Employers can’t retaliate against employees for engaging in so-called protected activities. But figuring out what is protected can be hard.
Your best bet: Assume any complaint is protected.
Recent case: When airline employee James Hovanas and four co-workers (all over age 60) were left off a seniority list used to determine vacation and leave requests, they complained to and their union. Then they were terminated during a department reshuffling. They sued for age discrimination and retaliation.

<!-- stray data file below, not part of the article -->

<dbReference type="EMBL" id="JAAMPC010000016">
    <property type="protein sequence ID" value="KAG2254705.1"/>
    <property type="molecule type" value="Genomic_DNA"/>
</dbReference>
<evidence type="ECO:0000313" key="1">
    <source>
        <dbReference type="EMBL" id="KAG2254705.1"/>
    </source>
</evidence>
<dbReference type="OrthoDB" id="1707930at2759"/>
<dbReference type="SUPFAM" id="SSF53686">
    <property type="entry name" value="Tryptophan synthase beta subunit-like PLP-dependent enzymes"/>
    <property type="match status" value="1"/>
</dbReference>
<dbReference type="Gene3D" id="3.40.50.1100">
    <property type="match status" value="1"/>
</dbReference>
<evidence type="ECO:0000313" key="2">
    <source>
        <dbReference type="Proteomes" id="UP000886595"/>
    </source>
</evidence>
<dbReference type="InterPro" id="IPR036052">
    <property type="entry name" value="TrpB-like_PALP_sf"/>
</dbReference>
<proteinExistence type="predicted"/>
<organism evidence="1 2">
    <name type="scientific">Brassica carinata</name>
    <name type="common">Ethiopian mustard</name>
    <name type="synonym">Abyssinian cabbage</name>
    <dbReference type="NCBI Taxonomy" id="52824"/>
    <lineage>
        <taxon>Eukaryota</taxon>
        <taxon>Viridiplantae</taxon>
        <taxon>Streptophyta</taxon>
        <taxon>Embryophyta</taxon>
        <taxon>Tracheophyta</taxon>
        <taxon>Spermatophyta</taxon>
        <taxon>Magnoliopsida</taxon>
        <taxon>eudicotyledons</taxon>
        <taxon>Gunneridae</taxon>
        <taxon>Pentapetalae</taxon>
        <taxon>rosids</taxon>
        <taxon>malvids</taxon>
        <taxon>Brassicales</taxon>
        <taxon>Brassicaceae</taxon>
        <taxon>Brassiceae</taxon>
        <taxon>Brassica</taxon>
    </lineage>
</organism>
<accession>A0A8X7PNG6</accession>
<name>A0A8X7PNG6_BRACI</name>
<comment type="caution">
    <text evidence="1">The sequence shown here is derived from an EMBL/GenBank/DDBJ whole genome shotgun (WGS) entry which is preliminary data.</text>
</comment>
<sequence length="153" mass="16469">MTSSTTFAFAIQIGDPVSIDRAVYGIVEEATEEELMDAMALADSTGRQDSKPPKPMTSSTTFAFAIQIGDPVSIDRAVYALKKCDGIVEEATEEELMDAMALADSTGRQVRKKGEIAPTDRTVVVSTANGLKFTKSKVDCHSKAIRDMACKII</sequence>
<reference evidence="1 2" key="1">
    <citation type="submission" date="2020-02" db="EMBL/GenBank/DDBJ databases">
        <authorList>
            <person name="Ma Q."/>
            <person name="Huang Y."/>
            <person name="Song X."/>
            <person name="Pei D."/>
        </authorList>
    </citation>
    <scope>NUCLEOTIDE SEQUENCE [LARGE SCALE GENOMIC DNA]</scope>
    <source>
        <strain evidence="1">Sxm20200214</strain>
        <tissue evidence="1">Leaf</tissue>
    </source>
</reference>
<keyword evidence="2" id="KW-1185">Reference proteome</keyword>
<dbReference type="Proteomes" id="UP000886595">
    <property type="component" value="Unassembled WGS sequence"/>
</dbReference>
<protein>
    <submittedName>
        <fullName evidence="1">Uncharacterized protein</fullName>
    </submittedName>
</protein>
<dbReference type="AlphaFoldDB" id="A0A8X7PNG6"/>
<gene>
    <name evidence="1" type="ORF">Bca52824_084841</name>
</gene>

The airline said their initial complaint about the seniority list didn’t mention age. But the court said their earlier complaint didn’t have to be specific. The court concluded it was reasonable to assume their complaint involved age bias because all the employees left off the list were over age 60. (Hovanas, et al., v. American Eagle Airlines, No. 3:09-CV-0209, ND TX, 2009)
- How to Fire an Employee the Legal Way: 6 Termination Guidelines
- 10 Secrets to an Effective Performance Review
- Time to come clean: car washes handed $1.6 million in citations
- Prevent managers from interfering with employees' ADA rights
- Should we forbid supervisors from becoming their subordinates' friend on Facebook?
- Hiring consulting firm to work on site? That cuts your harassment liability